September 26, 2016

The Dubious Rise of Monthly Dividend Plans in Equity Schemes

The last two years have seen significant inflows into equity-oriented schemes.  Their AAUM over the period April to June 2016 stood at a level of 92% above the AAUM over the same period, two years earlier (I’ve excluded arbitrage schemes).  But one set of plans among these equity-oriented schemes recorded an extraordinary growth: the monthly/ quarterly dividend plans.  From an AAUM of 897 crore over April to June 2014, the AAUM under these plans over the period April to June 2016 stood at 8719 crore.  That’s an astonishing growth of 872%!

So what explains the phenomenal interest in monthly/ quarterly dividend plans of equity-oriented schemes?

When I asked people in the know, the most common answer I got was: “rampant mis-selling”.  One of them called it “an open dirty secret”, and nearly all of them had stories to tell of someone or the other who got conned by the ‘growth plus regular tax-free dividend’ pitch.  Indeed, I have personally met/ spoken with a number of people who were made this pitch.  Fortunately, some of them were wise or lucky enough to not be taken in, but I know a few who got suckered.

But these plans have existed for years.  So what triggered the recent rise in their sales? 

To get the complete picture, we must go back to November 2013.  At the time, there were, in all, 29 such plans from 8 fund houses with an AAUM of 572 crore over the period July to September 2013.  Very little of these assets could be attributed to any marketing effort.  The two largest plans were the regular monthly dividend plans of ICICI Prudential Balanced Fund and Tata Balanced Fund which together held around two-thirds of the industry AAUM across all such plans.

It was around this time that the people at ICICI Prudential decided to put their marketing muscle behind promoting their other “Balanced” scheme: Balanced Advantage Fund.  This equity-cum-derivatives scheme had recently undergone its third name change (till October 2013 it went under the name of Volatility Advantage Fund).  They were particularly keen to promote its monthly dividend plan.  They had seen some positive results over the preceding few months (when the scheme was known by its previous name): in the seven months since the launch of the monthly dividend plan, it had grown to account for around 12% of the scheme’s total AUM of 626 crore (as on 31 Oct 2013).  Now they wanted to put more efforts behind it.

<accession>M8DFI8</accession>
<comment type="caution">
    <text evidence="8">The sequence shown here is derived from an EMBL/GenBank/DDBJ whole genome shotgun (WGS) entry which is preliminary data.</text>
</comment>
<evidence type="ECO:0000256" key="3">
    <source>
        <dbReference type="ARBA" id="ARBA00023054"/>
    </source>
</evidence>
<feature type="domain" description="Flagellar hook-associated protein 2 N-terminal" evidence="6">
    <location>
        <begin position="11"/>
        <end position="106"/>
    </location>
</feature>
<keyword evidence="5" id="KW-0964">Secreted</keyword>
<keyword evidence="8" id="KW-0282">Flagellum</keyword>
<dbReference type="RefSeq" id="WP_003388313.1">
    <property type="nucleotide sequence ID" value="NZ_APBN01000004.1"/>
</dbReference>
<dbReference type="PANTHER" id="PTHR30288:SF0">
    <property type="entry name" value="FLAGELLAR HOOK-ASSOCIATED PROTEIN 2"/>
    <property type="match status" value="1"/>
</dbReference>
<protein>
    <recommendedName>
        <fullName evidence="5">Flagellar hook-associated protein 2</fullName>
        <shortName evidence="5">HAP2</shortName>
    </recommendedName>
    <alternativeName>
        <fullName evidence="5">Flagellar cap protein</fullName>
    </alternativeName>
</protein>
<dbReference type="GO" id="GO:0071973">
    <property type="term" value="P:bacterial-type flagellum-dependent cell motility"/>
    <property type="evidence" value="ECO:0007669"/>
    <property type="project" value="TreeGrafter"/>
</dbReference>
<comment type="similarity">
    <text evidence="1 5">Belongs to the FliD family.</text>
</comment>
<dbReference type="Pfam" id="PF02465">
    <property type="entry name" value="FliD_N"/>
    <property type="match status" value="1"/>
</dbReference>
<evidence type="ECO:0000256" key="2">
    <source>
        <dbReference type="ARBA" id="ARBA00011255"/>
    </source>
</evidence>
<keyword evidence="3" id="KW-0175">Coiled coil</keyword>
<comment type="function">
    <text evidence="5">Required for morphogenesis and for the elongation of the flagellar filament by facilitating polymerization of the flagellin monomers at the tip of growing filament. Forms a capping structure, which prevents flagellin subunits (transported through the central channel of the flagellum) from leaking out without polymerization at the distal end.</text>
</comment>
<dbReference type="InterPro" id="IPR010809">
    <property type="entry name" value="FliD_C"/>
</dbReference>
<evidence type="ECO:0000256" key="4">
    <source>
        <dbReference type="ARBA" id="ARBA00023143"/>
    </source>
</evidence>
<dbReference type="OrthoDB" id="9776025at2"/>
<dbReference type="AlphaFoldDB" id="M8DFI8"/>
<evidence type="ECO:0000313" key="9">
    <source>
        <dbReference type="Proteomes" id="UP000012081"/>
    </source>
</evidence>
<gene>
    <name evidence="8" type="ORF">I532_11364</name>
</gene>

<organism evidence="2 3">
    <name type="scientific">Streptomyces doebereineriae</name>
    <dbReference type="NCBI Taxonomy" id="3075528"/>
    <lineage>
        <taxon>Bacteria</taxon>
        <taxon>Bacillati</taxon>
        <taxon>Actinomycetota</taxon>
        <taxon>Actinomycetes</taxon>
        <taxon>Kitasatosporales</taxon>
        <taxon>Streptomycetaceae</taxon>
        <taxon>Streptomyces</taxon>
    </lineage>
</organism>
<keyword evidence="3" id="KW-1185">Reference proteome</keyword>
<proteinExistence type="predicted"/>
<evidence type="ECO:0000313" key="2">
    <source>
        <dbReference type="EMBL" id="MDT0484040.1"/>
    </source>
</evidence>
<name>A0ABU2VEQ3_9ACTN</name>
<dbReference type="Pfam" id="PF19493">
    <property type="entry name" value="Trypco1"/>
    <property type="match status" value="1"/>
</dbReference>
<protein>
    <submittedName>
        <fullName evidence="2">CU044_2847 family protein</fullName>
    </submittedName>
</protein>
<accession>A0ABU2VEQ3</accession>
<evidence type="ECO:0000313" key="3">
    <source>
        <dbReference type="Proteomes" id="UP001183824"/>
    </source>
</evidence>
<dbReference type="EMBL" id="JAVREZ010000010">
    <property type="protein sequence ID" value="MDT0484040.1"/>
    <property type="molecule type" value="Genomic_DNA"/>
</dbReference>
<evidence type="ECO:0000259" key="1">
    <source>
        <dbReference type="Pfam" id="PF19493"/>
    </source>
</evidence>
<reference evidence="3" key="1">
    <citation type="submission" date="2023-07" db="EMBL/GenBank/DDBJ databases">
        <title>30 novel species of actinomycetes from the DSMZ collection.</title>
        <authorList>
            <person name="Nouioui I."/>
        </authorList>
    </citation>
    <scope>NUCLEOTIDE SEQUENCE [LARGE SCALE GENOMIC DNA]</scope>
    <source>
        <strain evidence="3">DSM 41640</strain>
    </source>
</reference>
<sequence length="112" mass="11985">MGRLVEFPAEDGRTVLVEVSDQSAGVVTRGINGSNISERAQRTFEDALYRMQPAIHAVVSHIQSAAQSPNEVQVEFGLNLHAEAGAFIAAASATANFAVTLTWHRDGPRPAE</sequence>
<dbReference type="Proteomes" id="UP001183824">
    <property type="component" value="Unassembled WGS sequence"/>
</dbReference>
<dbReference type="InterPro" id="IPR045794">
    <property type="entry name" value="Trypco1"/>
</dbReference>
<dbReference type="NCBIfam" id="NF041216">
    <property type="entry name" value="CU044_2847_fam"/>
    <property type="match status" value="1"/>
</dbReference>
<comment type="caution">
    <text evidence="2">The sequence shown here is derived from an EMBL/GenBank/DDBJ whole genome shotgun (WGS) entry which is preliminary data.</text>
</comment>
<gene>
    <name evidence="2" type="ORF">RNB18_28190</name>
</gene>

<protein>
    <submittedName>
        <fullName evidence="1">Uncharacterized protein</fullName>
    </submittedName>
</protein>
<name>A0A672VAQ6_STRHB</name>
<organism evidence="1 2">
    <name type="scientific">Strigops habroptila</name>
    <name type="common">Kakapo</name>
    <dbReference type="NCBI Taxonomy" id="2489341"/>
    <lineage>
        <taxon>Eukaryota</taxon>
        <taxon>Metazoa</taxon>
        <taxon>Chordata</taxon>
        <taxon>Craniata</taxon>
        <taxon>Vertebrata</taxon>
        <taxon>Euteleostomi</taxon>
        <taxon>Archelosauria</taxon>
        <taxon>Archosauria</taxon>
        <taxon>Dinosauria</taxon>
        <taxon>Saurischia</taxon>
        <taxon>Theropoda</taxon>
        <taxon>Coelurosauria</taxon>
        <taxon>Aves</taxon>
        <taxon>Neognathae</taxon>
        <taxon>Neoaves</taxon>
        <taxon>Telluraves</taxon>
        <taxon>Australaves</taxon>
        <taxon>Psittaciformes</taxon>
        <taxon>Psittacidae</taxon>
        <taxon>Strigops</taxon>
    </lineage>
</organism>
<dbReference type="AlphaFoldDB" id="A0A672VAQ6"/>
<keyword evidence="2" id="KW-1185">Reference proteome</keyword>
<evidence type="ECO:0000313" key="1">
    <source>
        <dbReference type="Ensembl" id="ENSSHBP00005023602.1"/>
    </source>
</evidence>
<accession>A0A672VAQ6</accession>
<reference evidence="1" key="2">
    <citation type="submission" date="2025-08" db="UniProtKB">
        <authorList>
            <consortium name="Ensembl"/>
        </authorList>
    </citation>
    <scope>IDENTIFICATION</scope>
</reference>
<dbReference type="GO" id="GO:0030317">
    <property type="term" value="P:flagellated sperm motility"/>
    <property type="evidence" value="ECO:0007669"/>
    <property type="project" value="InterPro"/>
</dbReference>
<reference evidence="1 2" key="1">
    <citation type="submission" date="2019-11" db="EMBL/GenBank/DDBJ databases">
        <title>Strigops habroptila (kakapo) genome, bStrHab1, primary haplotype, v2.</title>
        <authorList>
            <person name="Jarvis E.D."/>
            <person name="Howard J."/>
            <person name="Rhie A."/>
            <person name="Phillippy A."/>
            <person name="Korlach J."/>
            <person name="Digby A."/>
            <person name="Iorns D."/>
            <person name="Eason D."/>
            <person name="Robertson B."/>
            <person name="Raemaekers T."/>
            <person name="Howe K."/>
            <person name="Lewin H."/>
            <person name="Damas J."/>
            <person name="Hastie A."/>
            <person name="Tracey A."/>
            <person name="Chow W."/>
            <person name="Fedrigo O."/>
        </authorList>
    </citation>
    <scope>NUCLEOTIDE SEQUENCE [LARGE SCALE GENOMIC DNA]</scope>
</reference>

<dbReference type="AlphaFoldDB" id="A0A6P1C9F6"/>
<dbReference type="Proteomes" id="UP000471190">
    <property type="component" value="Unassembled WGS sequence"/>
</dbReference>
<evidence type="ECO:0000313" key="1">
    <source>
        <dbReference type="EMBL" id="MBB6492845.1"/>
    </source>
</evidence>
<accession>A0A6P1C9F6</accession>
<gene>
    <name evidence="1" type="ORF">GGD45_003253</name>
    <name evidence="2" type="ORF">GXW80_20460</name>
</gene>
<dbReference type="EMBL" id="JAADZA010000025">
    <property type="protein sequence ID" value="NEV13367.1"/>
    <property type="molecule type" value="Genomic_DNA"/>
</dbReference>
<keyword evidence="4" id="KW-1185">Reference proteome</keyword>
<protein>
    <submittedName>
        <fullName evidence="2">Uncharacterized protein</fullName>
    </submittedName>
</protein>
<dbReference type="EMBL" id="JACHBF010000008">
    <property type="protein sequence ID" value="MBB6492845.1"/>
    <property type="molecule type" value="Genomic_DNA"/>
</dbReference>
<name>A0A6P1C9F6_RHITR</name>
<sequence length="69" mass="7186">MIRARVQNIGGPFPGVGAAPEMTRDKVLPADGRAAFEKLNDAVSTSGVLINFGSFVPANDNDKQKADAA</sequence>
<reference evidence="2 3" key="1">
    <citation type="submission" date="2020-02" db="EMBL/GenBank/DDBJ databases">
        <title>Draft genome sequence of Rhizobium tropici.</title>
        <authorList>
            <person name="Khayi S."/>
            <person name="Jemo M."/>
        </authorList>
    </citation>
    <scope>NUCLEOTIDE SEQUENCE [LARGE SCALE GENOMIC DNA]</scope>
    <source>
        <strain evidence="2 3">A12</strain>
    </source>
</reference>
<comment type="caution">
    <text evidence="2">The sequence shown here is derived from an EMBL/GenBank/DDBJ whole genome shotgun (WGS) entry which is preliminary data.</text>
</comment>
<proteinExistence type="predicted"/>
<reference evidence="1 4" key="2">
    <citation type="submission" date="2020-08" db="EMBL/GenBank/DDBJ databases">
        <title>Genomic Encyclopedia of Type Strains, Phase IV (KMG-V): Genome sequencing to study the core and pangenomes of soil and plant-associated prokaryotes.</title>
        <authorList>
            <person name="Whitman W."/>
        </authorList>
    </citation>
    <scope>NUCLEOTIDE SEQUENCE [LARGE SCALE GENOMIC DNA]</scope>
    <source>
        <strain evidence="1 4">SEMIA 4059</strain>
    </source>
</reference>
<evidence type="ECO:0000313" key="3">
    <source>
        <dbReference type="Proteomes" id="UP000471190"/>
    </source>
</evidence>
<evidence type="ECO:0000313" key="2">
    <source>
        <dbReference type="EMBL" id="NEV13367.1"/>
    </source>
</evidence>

Eight months later, there was a lot to show for their efforts.  From November 2013 through June 2014, the BSE Sensex went up by around 20%.  That appreciation, and the positive sentiment, led to the overall AUM of equity-oriented schemes increasing by around 30% over the same period.  In comparison, the AUM of Balanced Advantage Fund zoomed up by over 300%.  Among all its plans, the monthly dividend plans grew the most.  By the quarter of April to June 2014, those monthly dividend plans accounted for 18% of the scheme’s AAUM, and 42% of the industry AAUM across all such plans.

The sales success of Balanced Advantage Fund made other fund houses sit up and take notice.  And just as a few of them started to consider reviving dormant monthly dividend plans and/ or launching new ones, an unexpected event happened that catalyzed them into action.  In July 2014, debt funds were dealt a body blow by changes in tax laws.  In the wake of this, distributors started looking around for options to pitch as an alternative to debt funds, for investment horizons of less than 3 years. One of those was, of course, arbitrage funds.  But a set of fund houses and distributors saw another, bigger opportunity in pitching monthly/ quarterly dividend plans of equity-oriented schemes as a substitute for debt funds.  One banker whom I spoke to, described it thus: “It became the hottest game in town”.

As a reflection of that, by the quarter of Oct to Dec 2014, the AAUM of these plans shot up by 148% compared to a rise of 40% for equity-oriented schemes overall.  But that was just the start.  By the quarter of April to June 2015 the AAUM of equity-oriented schemes overall had risen by 66% from a year ago.  In sharp contrast, the AAUM of these monthly/ quarterly dividend plans had catapulted by 350%. 

The trend was also reflected in the number of such plans, and the number of fund houses who jumped on the bandwagon.  In June 2014, there were 33 such plans from 8 fund houses.  A year later, there were 68 such plans from 13 fund houses.  Currently, by my estimate, there are 96 such plans from 15 fund houses.  I don’t know what the other fund houses are thinking or planning: I can only assume that they have their reservations about having such plans.  Thanks to its first mover advantage and marketing push, ICICI Prudential continues to be the leader in this dubious market with a share of over 46% of the AAUM, based on last quarter’s data.